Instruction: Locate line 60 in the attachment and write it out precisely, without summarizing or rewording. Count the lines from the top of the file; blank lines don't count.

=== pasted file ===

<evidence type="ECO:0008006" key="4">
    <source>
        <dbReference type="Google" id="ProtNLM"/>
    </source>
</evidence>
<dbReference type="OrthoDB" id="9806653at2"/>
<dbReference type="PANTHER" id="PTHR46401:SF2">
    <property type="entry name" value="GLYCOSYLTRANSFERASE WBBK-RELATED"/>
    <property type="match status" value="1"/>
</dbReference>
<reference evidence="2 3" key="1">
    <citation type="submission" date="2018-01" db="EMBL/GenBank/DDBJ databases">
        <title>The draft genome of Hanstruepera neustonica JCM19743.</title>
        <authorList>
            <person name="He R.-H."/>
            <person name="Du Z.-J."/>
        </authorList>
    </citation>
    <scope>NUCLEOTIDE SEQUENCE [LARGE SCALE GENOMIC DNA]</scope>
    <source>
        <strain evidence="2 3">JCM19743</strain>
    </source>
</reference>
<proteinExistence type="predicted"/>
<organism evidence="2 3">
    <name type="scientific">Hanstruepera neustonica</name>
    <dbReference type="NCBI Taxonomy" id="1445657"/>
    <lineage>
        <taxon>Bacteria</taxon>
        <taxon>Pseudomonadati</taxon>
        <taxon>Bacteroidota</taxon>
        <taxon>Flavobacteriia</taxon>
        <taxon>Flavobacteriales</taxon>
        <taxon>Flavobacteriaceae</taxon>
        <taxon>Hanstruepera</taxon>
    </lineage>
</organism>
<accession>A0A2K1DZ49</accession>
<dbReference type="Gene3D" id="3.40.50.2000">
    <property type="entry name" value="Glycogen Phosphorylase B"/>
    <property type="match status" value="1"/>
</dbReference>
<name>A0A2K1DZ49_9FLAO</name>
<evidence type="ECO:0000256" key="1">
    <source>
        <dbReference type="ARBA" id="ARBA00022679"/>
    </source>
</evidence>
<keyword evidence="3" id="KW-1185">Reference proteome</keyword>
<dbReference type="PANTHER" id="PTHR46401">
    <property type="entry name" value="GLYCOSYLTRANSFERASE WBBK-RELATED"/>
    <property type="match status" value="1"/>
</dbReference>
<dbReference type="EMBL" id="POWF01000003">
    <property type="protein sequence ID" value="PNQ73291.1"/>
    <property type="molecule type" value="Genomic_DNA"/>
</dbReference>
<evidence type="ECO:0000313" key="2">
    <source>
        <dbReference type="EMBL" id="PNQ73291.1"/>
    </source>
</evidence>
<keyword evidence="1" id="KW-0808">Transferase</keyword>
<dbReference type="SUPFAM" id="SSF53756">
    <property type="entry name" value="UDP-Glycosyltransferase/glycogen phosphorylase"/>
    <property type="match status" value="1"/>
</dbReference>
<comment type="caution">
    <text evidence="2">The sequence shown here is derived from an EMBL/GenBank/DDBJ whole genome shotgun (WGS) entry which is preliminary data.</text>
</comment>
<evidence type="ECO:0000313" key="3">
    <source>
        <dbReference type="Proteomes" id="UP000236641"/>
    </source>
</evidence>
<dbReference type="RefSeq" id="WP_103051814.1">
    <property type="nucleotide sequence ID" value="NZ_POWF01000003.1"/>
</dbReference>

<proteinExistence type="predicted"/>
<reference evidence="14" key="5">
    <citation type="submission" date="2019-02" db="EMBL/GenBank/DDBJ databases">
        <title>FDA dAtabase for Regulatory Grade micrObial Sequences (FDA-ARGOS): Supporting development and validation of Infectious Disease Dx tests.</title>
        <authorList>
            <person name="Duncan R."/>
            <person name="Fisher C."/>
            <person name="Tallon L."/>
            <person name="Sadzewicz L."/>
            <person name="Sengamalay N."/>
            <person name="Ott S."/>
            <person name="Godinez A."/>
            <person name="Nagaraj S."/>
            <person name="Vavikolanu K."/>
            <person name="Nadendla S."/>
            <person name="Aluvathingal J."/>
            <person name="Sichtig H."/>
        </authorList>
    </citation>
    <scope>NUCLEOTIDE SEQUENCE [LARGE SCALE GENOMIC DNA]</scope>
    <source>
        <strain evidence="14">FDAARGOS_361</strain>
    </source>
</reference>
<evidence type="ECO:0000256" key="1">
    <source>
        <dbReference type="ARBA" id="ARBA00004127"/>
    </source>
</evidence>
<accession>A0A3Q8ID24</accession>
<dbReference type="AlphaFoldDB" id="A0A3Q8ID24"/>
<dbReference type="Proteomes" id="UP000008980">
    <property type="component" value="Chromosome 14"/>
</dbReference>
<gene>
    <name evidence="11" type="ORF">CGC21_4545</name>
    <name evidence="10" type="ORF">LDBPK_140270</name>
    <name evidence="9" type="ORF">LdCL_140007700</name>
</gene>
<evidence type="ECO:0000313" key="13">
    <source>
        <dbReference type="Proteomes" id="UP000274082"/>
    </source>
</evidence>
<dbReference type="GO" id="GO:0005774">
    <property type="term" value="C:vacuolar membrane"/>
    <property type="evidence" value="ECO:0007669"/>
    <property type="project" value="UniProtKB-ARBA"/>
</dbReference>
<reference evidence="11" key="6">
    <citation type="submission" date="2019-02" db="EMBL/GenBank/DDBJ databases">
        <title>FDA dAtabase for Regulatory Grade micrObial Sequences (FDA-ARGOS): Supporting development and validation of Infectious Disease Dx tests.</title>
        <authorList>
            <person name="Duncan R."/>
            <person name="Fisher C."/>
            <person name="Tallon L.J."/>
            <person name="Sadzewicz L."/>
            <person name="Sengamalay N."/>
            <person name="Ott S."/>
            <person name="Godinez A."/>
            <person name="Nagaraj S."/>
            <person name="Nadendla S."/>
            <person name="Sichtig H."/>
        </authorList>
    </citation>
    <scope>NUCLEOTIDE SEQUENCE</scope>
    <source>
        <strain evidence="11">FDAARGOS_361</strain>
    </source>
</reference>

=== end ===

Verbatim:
        <dbReference type="EMBL" id="PNQ73291.1"/>